A real example of this, applied masterfully, said Diana, is the design of the Atrio building in the city of Bogotá. It is mainly an office building, but it also has a commercial part, which meets all the alignments and requirements (see graph 1).

The expert concluded that the Colombian case is still complex at the level of Latin America. "Here it is a precarious issue, because it is not as advanced as other countries. We must take fire regulations as something equally important for the functionality of a building, a study of soils, foundations or structural. "

Knowledge: key to improving design
Francisco Sobarzo, regional sales manager for Latin America of fire detection at Johnson Controls, addressed the issue of fire prevention as a cross-cutting issue. "In commercial buildings, such as housing, the real importance is not given to alarm and fire systems and less to suppression systems. If we start from the premise that we are protecting people, it becomes clear that this is a great challenge for all companies and constructions."

Likewise, the manager denounced that this is a problem in Latin America, because many end customers usually say 'I want to comply, but I have a limited budget and I need to deliver'.

Francisco Sobarzo

"I have seen cases such as residential spaces with smoke detectors that are not connected to any panel; or a supermarket where technicians found that sprinklers and pipe did not connect to any wet network."

Moreover, he explained that many of these bad practices go hand in hand with permission, because for him when a country does not have a competent authority to deal with this issue, it enters a vicious circle, where whoever wants to do it wrong, does it badly; And whoever should audit it does not understand how to control it.

"It is a cultural issue that must be handled from knowledge, we must nurture people from the offer of fire detection and suppression solutions. And, at the same time, provide education of what the regulations say, help them understand how to work from the different codes."

Francisco draws part of the solution to this challenge from his role and that of his company as a provider of solutions in the market.

"All manufacturers, in general, are working at the Latin American level to take the regulation to the next level, so that it goes from being a standard that we and the big projects mainly use, to being a powerful regulatory agent. Many countries in this regard are taking action, preparing their local regulations, referring to NFPA, in fire alarm code and signaling specifically to NFPA – 72.

And he concluded by explaining that Johnson Controls is pushing among its clients the various regulations, with a special emphasis on professionalizing and preparing more the smaller integrating channels, since these tend to take the 'small' projects, "which are the ones that often have less knowledge and application of the regulations".

In short, fire prevention in mixed-use buildings in Latin America requires rigorous records that are clear antecedents for strategies, updating regulations at the regional level, but above all formalizing compliance with them; thus modifying those cultural vices that are detrimental to security.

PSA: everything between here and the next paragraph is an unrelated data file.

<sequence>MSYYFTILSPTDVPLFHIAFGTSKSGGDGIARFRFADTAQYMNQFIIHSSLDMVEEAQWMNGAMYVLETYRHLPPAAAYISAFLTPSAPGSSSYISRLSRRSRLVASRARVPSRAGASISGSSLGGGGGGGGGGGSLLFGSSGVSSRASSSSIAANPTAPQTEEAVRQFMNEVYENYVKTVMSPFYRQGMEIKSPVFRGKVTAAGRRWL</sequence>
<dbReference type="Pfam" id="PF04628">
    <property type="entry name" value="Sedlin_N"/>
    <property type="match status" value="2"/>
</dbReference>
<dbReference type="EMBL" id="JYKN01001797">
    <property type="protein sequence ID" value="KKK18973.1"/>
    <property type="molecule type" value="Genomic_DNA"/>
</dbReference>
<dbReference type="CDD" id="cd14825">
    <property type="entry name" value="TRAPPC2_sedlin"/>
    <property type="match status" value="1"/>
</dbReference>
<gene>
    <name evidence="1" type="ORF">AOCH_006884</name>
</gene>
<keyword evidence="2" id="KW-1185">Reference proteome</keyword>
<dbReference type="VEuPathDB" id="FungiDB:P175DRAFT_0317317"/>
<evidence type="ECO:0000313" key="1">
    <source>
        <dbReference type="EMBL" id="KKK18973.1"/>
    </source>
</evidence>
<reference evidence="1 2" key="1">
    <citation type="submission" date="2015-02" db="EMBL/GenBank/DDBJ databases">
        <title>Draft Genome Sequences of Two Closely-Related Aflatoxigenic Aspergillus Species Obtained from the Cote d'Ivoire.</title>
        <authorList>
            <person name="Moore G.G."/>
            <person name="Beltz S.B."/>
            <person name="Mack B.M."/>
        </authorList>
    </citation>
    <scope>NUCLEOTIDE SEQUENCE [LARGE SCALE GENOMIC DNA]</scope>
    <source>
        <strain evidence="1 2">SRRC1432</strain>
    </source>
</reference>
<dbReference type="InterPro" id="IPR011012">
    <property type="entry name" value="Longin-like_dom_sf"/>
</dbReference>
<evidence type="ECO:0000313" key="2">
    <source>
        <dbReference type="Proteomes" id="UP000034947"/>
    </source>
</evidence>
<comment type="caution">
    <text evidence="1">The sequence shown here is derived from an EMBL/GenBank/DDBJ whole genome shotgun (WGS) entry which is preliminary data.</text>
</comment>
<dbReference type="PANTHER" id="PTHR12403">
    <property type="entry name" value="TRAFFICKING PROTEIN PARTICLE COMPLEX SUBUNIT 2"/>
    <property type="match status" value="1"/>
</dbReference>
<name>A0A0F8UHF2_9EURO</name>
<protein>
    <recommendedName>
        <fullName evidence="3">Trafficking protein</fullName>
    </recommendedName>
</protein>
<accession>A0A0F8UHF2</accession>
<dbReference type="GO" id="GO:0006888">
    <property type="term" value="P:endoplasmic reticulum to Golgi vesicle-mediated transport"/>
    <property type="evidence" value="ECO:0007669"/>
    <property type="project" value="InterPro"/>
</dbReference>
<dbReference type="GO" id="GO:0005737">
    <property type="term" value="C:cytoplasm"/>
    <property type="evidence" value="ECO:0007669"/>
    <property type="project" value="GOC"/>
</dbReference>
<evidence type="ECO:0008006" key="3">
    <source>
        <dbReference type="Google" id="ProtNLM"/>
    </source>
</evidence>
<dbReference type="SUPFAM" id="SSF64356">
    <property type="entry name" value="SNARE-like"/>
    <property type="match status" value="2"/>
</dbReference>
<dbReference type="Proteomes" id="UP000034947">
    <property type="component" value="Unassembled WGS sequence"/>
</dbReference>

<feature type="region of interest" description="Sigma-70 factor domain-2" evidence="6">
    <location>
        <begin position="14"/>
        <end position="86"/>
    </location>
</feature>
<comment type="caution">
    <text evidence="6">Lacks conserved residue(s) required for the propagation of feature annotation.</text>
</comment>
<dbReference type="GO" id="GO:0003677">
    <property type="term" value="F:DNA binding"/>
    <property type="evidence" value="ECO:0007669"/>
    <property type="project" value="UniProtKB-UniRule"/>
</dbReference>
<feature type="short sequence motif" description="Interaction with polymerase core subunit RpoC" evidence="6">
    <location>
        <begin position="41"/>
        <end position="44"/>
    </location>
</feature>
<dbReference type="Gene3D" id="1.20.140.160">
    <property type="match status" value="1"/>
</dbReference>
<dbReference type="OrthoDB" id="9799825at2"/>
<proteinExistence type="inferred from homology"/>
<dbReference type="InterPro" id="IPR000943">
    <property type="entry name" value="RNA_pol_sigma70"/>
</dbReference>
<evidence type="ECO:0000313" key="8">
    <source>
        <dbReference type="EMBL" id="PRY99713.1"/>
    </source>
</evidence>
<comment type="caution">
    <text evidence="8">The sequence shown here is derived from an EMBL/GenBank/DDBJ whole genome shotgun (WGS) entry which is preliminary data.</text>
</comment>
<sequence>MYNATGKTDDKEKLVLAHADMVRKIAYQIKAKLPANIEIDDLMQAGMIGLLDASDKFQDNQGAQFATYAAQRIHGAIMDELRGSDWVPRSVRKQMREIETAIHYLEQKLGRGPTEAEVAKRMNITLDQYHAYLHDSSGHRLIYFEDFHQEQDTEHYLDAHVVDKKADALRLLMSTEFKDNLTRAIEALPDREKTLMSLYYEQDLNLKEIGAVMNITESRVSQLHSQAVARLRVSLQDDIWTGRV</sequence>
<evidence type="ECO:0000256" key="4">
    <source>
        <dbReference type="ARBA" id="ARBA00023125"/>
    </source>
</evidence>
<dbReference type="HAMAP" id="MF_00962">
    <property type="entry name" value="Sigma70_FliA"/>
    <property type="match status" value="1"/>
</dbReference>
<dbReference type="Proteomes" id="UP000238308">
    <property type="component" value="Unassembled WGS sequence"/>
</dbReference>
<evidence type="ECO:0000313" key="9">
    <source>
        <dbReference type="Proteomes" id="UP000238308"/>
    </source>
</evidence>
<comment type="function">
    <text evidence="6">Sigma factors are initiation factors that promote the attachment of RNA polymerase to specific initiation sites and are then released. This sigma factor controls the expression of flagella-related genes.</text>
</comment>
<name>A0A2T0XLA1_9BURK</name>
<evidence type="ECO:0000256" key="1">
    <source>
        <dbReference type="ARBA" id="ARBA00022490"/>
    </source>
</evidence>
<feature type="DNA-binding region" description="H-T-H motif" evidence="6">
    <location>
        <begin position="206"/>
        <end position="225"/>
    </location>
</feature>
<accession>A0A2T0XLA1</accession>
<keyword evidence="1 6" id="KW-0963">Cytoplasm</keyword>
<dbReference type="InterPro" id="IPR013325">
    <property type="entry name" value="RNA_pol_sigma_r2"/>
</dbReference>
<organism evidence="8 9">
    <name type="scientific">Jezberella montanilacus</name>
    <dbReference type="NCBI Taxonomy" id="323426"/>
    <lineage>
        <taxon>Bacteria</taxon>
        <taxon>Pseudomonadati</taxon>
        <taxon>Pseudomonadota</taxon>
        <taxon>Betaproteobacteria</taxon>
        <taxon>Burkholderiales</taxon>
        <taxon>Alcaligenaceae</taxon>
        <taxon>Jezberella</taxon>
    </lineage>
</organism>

The design of fire prevention systems is then a solution that already has clear guidelines in American standards. But it loses relevance when budget cuts take center stage, where the familiarity of designers and installers, as well as lax audit processes, become a flammable basis waiting for an accidental spark.

Painful recount
In Argentina, fires at the República Cromagnón nightclub (2004) and the Saint Emilien neuropsychiatric clinic (1985), left 194 and 78 deaths respectively.

In Brazil, the uncontrolled fire at the Kiss nightclub (2013) left 242 dead and 636 injured, this year (2022) the conflagration of the Center for Treatment and Support of Chemical Dependents of Carazinho blinded the lives of 11 people.

In Ecuador, 19 human lives were extinguished at the Factory nightclub (2008). In Paraguay, the fire at the Ycuá Bolaños supermarket (2004) left more than 200 injured, 6 missing and 327 dead.

The flames consumed Mesa Redonda (2001) in Peru, initially a 277 fatalities were noted, but in 2021 it was estimated that the real figure was 400, counting disappeared, unrecognized bodies and wounded who did not survive.

In Mexico, the fire at the ABC Nursery (2009) left a total of 49 children dead and 106 injured, while in the incident at the Casino Royal de Monterrey (2010) 52 people died.

Finally, in the church of the Society of Jesus in Chile (1863), the lives of around 2,000 believers who were in the compound were blinded. Situation that led to the creation of the Santiago Fire Department.

But the country dressed in mourning again with the Great Fire of Valparaíso, (2014) that began as a forestry event and left a balance of more than 2,900 homes destroyed, 12,500 people affected, 15 dead and more than 500 injured.

Iris Montoya Ricaurte
Author: Iris Montoya Ricaurte
Periodista con amplia experiencia en corrección de estilo y generación de contenidos de valor para el sector especializado - [email protected]